More likely, I’d see you struggling to maintain clarity of your vision, stay focused on the right priorities, and keep your team energized and empowered while making steady progress. I’d see you stuck somewhere in the ‘messy middle’ between knowing what you want to achieve with your time and never quite catching up to your goals.
We all want to run a business that allows us to do the work we love, deliver deep value to clients, make a great living, and still have time for life outside of work – all without feeling like a slave to our success.
I share these things not because I’m a mind reader, but because my almost three decades of experience and my time in Costa Rica studying the science of success led me to realize that what I and my clients were all really looking for is to live our version of what I call The 5 Freedoms:
- Freedom #1: work with purpose, on your terms
- Freedom #2: do work that you love
- Freedom #3: with people you enjoy
- Freedom #4: enjoy financial abundance
- Freedom #5: live a life of happiness and contribution
Searching for our version of The 5 Freedoms is why we read the books, do the business planning, and try the latest time management techniques.
I’ve coached everyone from advisors, founders, and leaders through everything from start-up to acquisition, and each of my clients will tell you that one change trumped all others when it comes to achieving your ability to maximize growth, income, and happiness in their firms. Their progress really began when they learned to take agency over their time.
Taking agency over time is not the same as simply managing time, though. Instead, they all learned what I’m going to share with you now: that you are either a passive reactor or a powerful creator in the making of your reality.
A Shocking Little Secret: Time Agency > Time Management
The shocking little secret about our time problem is that we don’t actually have a time problem. What we do have are some very real thinking problems. We have direction problems, decision problems, and a steady stream of distraction problems.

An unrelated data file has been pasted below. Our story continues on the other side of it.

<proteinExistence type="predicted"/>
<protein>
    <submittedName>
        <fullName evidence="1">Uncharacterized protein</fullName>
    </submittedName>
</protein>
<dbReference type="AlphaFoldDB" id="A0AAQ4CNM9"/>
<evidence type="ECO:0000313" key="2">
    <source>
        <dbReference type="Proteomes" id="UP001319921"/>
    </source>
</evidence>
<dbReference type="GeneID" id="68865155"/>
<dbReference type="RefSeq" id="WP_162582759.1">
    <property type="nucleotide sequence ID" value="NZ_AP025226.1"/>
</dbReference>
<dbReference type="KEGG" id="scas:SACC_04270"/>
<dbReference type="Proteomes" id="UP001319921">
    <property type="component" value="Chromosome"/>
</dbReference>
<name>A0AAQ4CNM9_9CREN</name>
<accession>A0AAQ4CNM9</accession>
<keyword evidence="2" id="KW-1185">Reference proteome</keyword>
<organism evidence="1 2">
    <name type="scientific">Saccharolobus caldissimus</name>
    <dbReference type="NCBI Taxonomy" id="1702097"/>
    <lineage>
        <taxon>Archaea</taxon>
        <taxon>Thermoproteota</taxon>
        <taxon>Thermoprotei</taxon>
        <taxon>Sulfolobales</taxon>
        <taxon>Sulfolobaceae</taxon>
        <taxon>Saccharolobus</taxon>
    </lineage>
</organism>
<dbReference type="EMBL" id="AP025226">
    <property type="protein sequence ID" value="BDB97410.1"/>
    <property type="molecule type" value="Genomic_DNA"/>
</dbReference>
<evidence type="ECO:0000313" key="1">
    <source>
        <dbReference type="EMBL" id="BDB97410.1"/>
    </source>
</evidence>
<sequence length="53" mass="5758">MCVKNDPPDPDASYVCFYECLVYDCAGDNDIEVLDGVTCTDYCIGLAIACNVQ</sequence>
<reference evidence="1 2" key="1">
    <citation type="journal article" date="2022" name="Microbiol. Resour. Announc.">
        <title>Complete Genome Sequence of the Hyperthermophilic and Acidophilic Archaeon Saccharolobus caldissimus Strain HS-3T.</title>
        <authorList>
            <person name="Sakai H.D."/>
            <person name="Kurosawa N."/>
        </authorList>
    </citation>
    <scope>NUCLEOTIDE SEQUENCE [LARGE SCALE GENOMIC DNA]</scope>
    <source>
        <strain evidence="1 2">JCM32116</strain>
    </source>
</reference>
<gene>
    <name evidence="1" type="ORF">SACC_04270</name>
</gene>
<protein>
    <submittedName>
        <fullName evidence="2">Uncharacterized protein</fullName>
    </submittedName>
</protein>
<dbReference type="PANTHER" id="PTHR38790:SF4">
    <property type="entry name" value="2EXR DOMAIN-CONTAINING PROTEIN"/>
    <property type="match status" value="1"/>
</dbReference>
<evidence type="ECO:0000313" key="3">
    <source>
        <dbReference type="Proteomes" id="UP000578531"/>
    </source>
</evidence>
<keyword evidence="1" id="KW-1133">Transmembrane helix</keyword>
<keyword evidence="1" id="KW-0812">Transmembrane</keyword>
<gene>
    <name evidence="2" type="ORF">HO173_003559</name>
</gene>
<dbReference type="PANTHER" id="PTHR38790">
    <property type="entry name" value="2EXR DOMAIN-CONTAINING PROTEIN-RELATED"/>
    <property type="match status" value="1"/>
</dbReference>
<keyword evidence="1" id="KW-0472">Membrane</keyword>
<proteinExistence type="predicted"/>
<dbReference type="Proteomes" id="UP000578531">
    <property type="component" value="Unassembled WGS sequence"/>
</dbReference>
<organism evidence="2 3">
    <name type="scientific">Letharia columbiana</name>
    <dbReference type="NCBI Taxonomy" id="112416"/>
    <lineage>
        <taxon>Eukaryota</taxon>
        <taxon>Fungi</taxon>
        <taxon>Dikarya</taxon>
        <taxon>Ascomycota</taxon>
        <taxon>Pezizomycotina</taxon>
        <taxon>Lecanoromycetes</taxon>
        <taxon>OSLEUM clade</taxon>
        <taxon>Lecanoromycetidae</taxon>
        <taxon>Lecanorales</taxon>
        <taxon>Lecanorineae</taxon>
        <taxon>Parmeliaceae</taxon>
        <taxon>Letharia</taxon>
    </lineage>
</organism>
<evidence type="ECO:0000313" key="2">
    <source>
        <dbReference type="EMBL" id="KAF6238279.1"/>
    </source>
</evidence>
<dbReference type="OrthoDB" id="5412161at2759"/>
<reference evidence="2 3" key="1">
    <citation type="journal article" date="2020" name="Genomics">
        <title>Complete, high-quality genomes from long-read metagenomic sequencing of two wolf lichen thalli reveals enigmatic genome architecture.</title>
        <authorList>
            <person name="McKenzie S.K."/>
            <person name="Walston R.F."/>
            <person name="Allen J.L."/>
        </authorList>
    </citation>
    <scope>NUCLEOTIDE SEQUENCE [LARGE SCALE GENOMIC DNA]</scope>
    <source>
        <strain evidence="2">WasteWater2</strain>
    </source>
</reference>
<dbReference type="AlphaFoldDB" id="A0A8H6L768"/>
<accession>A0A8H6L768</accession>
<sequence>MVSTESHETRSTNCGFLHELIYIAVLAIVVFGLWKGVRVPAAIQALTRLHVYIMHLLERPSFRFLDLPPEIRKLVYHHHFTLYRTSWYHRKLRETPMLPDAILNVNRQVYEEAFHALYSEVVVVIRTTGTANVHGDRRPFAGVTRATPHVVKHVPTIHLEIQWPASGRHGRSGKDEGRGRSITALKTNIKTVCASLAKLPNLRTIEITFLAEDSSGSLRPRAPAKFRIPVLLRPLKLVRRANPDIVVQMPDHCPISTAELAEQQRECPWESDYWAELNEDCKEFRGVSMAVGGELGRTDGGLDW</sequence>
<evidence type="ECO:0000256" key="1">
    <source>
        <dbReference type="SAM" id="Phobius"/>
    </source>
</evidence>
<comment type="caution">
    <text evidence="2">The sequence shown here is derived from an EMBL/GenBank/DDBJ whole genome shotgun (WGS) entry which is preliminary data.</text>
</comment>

We can’t have a time problem because we all have the same number of hours in a day, the same 84,600 seconds in which to apply our attention. It turns out that our growth, profits, and happiness aren’t governed by the amount of time we have, but rather by the agency we exercise over the time we have.
Time Is Just A Container For Attention
Time isn’t tangible; it’s merely a reference point we use to anchor our experience. Technically speaking, time is a dimension, but I’m going to offer a much simpler construct: time is just a container for our attention.
As a container, time has no real value in and of itself. It is how we hold our attention in time that determines the outcomes we ultimately create as a result – and thus how we apply a value to that time.
I remember Tiffany Charles was in tears when she called me, because her finances were forcing her to choose between buying underwear or shoes for her children. It wasn’t for lack of effort; she was working well over 60 hours a week.
As a father of six kids, Ben Brandt had been working hard, but hadn’t been able to crack his income goals, much less take off the time he wanted. In spite of putting in the time, he wasn’t making much headway.
Adam Cmejla was so busy struggling to keep up with the demands of running his practice that he didn’t have time to grow his revenue and, even when he did, it didn’t grow his income. Not only was he struggling to grow, but he was also constantly frustrated and feeling like he was failing his family in the process.
Adam, Ben, and Tiffany’s time management problems weren’t really about their task lists, though, but about how they were choosing to apply their time, attention, and energy.
Each of them was – in their own way – doing too much, for too little, for too many, for too long. They had failed to make conscious choices about who they would spend their time working with, what the value of that time was, and what services they would deliver in exchange for that value.